• Non-medical use of pain relievers is on the rise among college-age youth (SAMHSA, 2009a). This age group also has the highest prevalence rate of non-medical use of prescription opioids in the US (McCabe et al, 2007).
  • College students misuse prescription stimulants to ―get in the zone or pull all night study sessions—a habit that is most likely to begin in college (Teter et al, 2006).
  • Among people 18 to 22 years of age, full-time college students are twice as likely to use a stimulant for nonmedical reasons in the past year compared to those who aren’t in college or are only part-time students (SAMHSA, 2009).
  • By students’ sophomore year in college, about half of their classmates will have been offered the opportunity to abuse a prescription drug (Arria, 2008).

Oxycodone Drug Abuse is usually a substitute for heroin drug abuse on college campuses. Because Oxycodone isn’t necessarily a street drug and because Oxycodone is also easily found at college kids’ parent’s houses it makes it more rampant of a drug among young people.

Roxicodone, Oxycodone and OxyContin Explained


Roxicodone, Oxycodone and OxyContin Explained

Roxicodone, Oxycodone and OxyContin are all opioids. An opioid is sometimes called a narcotic. In this case Roxicodone, oxycodone, and OxyContin are all narcotic pain killers that are used in the treatment for moderate to severe pain. Here are Roxicodone, oxycodone, and Oxycontin explained.

Roxicodone, Oxycodone  and Oxycontin   

Roxicodone is the brand name for the narcotic pain killer known as Oxycodone. Roxicodone or Oxycodone works by dulling the pain perception centers in the brain. At high doses, Roxicodone may affect other body systems such as the respiratory system and circulatory system. Roxicodone or Oxycodone is used to treat moderate to severe pain. Oxycodone or Roxies can be abused by snorting or injecting them although when prescribed they are meant to be taken orally. The usual dose of Oxycodone is 10 to 30 milligrams every 4 hours as needed for pain. The doses of Roxicodone can be adjusted based on the severity of the pain. Very severe pain could require 30 milligrams or more every 4 hours. Roxicodone is actually just another name for Oxycodone there are no differences between the two drugs Roxicodone and Oxycodone.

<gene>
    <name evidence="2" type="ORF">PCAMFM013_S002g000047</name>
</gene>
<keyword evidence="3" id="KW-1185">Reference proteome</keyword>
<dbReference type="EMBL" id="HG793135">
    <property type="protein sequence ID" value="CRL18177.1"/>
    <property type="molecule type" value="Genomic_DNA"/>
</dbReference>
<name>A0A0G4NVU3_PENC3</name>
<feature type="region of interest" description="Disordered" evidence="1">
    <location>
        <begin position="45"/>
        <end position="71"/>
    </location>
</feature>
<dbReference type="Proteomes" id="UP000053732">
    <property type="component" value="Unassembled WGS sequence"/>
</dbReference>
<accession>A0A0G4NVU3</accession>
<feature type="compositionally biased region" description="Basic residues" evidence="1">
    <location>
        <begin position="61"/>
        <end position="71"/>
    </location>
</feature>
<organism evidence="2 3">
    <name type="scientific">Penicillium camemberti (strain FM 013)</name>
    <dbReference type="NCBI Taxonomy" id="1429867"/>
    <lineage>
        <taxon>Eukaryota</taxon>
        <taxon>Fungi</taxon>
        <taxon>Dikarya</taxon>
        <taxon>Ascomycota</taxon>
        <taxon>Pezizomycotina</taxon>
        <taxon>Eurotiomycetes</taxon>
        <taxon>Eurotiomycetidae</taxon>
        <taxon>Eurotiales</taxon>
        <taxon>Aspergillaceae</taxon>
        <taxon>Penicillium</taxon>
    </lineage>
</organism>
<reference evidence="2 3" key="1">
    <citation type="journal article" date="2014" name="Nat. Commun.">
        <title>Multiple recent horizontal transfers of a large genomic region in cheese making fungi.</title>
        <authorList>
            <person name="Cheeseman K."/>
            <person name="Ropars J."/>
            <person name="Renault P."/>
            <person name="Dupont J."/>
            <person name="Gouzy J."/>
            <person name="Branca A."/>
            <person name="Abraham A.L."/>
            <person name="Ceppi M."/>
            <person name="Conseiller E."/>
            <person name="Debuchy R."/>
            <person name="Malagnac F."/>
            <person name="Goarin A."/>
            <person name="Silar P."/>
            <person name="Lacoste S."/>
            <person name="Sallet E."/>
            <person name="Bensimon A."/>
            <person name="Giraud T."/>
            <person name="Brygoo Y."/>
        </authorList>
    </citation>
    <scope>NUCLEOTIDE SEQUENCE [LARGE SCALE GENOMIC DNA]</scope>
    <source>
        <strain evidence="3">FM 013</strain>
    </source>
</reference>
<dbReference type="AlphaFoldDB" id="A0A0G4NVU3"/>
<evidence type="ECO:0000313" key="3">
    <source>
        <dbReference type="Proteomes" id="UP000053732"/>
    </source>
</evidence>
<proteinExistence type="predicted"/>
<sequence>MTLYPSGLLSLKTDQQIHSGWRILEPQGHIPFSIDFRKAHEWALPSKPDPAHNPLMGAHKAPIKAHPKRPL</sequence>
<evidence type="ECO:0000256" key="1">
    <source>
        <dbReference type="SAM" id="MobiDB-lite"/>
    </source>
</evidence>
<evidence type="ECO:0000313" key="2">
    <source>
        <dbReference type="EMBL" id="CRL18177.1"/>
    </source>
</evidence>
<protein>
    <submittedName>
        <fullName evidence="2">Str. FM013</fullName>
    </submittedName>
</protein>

Now, Oxycontin is the same thing as Oxycodone but in a time release form. This means that Oxycontin when taken slowly releases the medicine over a longer period of time. This means that Oxycontin is used for pain maintenance and not necessarily for the immediately relief of severe pain or for pain and anxiety before surgery. Oxycontin comes in 10-160 milligram time release tablets used for chronic and/or long-lasting pain. Oxycontin is prescribed to be taken twice a day which is different than its sister opioid Oxycodone which needs to be taken multiple times a day. Oxycontin is meant to be taken orally but can be snorted or injected by abusers.

Some of the symptoms of Roxicodone, Oxycodone, and Oxycontin are:

  • Slow breathing (respiratory depression)
  • Seizures
  • Dizziness
  • Weakness
  • Loss of consciousness
  • Coma
  • Confusion
  • Tiredness
  • Cold and clammy skin
  • Small pupils
  • Reduced vision
  • Nausea
  • Vomiting
  • Clouding of mental functions

Roxicodone, Oxycodone and Oxycontin are all highly addictive. All opioids are highly addictive. Even people who take Roxicodone, Oxycodone and Oxycontin as prescribed cannot suddenly stop taking their medication. If they do stop taking their medication, regardless if it is Roxicodone, Oxycodone, or Oxycontin, they will experience withdrawal symptoms.

Here are some of the withdrawal symptoms of Roxicodone, Oxycodone, and Oxycontin:

  • Tiredness or fatigue
  • Constant yawning
  • Hot/cold sweats
  • Heart palpitations
  • Joints and muscles ache
  • Nausea and vomiting
  • Uncontrollable coughing
  • Diarrhea
  • Insomnia
  • Watery eyes
  • Depression

All in all Roxicodone, oxycodone, and Oxycontin are basically the same opiate narcotic painkiller with just a few slight differences. Roxicodone and oxycodone are the same drug whereas Oxycontin is a time release form of oxycodone. This is Roxicodone, oxycodone and Oxycontin explained. Don’t let all the different names for the same drug confuse you because they all have the same effects just are used for different things.


Alcohol and Roxy Addiction

Alcohol and Roxy Addiction


Alcohol and Roxy Addiction

What is Alcohol Addiction?

Alcohol addiction, or alcoholism, is a chronic, progressive disease that includes problems controlling your drinking, being preoccupied with alcohol, continuing to drink despite negative consequences, having to drink more to get the same effect or having withdrawal symptoms when you rapidly decrease or stop drinking.

What is Roxy Addiction?

Roxicodone or Roxy’s as they are known to people who abuse them, is a prescription painkiller that is made from oxycodone hydrochloride. Roxies are taken orally but can also be smoked or injected when melted down. Roxies give users feelings of intense euphoria along with increased energy and the belief that they can do more than ever before. Some other side effects of a roxy addiction are anxiety, muscle spasms, mood changes, nausea, convulsions, and respiratory problems.